Thermal desorption treatment of petroleum hydrocarbon-contaminated soils of tundra, taiga, and forest steppe landscapes


The results of field, analytical, and experimental research at a number of production facilities reflect the properties of oil-contaminated soils in 3 landscapes: the permafrost treeless Arctic ecosystem, boreal forest, and temperate-climate grassland-woodland ecotone. Laboratory studies have revealed the concentrations of petroleum hydrocarbons in soils, ranging from medium levels of 2000–3000 mg/kg to critical figures over 5000 mg/kg, being 2–25 times higher than the permissible content of oil products in soils. The experimentally applied thermal effects for the oil products desorption from the soil allowed finding an optimal regime: the treatment temperature from 25 to 250 °C reduces the concentrations to an acceptable value. The conditions are environmentally sound, given that the complete combustion point of humates is ca. 450 °C. The outcomes suggest the eco-friendly solution for soil remediation, preserving the soil fertility in fragile cold environments and in more resilient temperate climates, where revitalized brownfields are essential for food production.


Sources of soil contamination with petroleum products

In the modern era, petroleum hydrocarbons are applied ubiquitously, which consequently results in a severe issue of soil contamination. Emergency spills and technological leaks occur throughout the entire life cycle of oil products. Sources of soil contamination with petrochemicals include all production facilities where they are used for various purposes. Soils are principally affected in three groups of technological areas: oil field development, transportation of hydrocarbons, and industrial enterprises.

Complex crude oil extraction facilities are separated geographically but connected via pipelines, power transmission networks, and transport systems (Aleksandrova et al. 2017; Dolgii 2018; Khormali 2017; Khormali et al. 2018; Kondrasheva et al. 2017). Occupying vast territories, the production facilities of oil fields exercise a significant effect on the components of the environment and are a potential source of man-made pollution flows (Shuvalov et al. 2008). It is a known fact that soil contamination with petroleum products occurs properly during drilling and production of hydrocarbons, while, in addition to on-land plants, marine production is a serious threat to the soil due to pollution of coastal areas (Cozzarelli et al. 2017; Berkadu et al. 2018; Correa Pabón et al. 2019). According to certain findings, operational issues of extraction equipment are one of the most common causes of emergency spills (Clancy et al. 2018).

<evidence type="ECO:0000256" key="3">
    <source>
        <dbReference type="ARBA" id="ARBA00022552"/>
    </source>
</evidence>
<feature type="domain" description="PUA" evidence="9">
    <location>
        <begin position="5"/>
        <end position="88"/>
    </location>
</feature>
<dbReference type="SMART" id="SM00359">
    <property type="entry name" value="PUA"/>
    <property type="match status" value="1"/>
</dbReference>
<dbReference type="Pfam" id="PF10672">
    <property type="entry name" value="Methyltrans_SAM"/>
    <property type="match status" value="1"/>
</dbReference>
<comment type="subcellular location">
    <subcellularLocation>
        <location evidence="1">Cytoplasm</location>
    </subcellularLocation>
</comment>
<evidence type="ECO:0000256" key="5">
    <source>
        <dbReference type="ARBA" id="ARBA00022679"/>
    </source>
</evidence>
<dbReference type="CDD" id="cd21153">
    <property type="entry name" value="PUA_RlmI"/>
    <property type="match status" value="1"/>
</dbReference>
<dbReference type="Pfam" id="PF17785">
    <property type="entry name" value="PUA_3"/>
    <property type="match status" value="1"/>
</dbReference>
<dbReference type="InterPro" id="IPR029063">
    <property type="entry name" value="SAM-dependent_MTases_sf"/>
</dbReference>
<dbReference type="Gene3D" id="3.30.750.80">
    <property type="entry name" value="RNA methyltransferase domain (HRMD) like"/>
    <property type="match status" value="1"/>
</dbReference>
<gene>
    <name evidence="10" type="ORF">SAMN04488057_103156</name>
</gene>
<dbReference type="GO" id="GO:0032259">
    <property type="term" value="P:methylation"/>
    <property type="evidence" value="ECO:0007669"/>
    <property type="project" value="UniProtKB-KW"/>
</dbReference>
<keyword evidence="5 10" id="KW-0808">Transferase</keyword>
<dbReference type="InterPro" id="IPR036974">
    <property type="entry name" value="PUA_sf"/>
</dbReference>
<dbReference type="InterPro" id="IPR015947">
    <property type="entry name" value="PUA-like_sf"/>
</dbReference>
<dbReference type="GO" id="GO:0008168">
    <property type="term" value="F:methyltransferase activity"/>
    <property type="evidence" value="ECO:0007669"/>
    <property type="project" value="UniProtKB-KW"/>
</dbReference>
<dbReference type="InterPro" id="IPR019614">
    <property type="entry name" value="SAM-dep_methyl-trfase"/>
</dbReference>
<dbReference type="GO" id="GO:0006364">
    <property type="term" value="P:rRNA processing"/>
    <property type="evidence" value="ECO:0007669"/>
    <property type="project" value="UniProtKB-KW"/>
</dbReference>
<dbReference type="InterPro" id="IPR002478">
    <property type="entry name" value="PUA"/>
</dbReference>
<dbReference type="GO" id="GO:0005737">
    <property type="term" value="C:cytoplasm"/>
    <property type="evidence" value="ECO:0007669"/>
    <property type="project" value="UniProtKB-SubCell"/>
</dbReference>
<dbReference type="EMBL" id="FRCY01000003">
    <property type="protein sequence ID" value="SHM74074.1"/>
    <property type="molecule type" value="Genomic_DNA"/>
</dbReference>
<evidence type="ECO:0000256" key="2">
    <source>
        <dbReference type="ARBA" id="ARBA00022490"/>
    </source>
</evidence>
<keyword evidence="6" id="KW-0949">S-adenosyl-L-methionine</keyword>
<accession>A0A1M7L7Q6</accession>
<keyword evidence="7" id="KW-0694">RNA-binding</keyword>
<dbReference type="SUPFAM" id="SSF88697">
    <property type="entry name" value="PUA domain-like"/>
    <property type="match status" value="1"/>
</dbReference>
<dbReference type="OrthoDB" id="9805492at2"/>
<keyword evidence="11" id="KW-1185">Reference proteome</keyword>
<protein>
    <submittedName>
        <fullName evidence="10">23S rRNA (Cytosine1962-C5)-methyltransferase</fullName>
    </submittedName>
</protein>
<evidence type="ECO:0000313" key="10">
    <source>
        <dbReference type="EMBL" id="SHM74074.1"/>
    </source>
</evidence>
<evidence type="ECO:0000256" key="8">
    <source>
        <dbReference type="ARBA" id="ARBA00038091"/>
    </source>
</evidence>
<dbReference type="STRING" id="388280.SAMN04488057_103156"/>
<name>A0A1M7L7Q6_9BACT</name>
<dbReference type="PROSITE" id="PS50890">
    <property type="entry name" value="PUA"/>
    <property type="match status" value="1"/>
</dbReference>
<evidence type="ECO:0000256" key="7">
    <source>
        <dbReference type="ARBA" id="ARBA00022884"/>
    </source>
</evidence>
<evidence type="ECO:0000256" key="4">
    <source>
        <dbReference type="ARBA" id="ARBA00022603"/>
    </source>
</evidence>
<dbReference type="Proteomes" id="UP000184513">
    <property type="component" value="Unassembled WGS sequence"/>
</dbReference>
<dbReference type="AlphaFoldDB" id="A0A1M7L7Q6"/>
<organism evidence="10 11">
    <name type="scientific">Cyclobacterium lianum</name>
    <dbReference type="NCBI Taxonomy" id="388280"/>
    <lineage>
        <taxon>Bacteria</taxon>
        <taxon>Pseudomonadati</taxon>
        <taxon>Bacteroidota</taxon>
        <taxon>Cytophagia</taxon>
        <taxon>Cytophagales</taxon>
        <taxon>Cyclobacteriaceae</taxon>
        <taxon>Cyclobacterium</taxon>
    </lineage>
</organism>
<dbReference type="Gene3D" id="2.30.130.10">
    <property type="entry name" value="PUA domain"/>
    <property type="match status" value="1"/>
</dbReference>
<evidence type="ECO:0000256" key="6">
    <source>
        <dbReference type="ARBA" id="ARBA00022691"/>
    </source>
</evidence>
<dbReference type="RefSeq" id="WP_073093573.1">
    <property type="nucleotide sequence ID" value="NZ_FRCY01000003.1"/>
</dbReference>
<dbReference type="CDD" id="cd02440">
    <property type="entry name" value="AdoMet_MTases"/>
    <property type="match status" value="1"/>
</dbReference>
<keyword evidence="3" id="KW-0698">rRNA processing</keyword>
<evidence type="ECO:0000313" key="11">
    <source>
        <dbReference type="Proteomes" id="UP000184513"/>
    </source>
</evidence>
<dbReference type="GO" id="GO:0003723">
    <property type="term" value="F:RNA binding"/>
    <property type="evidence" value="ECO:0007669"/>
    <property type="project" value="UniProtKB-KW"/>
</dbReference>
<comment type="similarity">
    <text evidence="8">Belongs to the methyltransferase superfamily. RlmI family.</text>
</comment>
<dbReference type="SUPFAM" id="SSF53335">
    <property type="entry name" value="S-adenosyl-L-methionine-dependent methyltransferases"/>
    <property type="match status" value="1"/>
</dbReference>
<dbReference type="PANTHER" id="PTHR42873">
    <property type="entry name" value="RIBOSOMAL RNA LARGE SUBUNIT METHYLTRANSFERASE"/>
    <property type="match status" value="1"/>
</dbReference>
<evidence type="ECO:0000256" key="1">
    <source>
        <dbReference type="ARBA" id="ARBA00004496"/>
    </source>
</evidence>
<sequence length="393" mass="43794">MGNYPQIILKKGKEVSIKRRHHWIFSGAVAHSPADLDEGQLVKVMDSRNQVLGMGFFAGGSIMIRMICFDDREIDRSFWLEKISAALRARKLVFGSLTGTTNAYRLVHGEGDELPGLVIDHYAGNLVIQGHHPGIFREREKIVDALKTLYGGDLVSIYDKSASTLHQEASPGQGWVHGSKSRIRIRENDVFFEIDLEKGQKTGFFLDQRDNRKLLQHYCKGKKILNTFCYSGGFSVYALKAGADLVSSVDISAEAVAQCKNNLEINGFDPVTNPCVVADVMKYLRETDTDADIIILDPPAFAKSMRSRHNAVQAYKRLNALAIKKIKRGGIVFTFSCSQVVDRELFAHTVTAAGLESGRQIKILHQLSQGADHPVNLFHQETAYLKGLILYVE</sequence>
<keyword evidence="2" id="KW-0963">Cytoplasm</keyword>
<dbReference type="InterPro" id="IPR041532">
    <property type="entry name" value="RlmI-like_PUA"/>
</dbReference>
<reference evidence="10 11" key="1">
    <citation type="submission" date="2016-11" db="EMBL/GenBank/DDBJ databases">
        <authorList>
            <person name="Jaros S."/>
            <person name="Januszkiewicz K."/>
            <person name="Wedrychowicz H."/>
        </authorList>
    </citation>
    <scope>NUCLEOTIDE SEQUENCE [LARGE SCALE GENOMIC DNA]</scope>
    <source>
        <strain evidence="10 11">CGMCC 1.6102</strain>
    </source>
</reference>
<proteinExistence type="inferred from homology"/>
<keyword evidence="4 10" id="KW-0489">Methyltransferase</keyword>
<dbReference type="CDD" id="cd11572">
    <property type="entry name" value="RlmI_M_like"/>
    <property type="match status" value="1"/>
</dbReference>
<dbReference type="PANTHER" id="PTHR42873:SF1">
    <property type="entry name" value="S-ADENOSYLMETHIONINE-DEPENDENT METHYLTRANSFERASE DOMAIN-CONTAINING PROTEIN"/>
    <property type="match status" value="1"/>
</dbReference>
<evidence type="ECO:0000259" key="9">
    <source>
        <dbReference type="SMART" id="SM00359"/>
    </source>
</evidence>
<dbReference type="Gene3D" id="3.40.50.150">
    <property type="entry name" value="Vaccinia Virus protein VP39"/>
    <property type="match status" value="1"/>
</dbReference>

Localization patterns of soil contamination with petroleum products in the areas of transportation are determined by the presence of main pipeline systems. Their long length causes a high risk of accidental spills (Balseiro-Romero et al. 2018; Liang et al. 2018; Liu et al. 2019).

Areas of industrial enterprises represent the most diverse and numerous group of petrochemical sources and pathways to the environment, which includes territories of processing, storage, and usage of petroleum products (Golubev and Karpova 2017; Iakovleva et al. 2017; Koptev and Kopteva 2017; Privalov and Privalova 2017; Sobota et al. 2019; Zyrin and Ilinova 2016). Production facilities in the oil processing areas are a source of condensate and lubricants, as well as various chemical reagents (Kondrasheva et al. 2019; Nikitin and Saychenko 2018; Nikolaevna and Sergeevich 2020; Pivovarova and Makhovikov 2017; Shuvalov et al. 2008; Struchkov and Rogachev 2018). When storing petroleum products, soil contamination occurs due to frequent leaks from reservoirs or non-compliance with pumping processes (Lee et al. 2019; Gorawski et al. 2017; Sacile 2007). When storing viscous petrochemicals, sediments can accumulate due to incompatibility of petroleum products, which can affect the corrosion of the metal, the stress–strain state of the reservoir structure, and accident rate resulting in the ingress of petroleum products into the soil (Sultanbekov et al., 2019a, 2019b, 2020). It is found that industrial facilities such as gas stations, despite the relatively small taken area, contribute significantly to the contamination of adjacent soils with petroleum products that also occurs due to leaks from fuel storage tanks (Aulia et al. 2016; Iurchenko et al. 2017).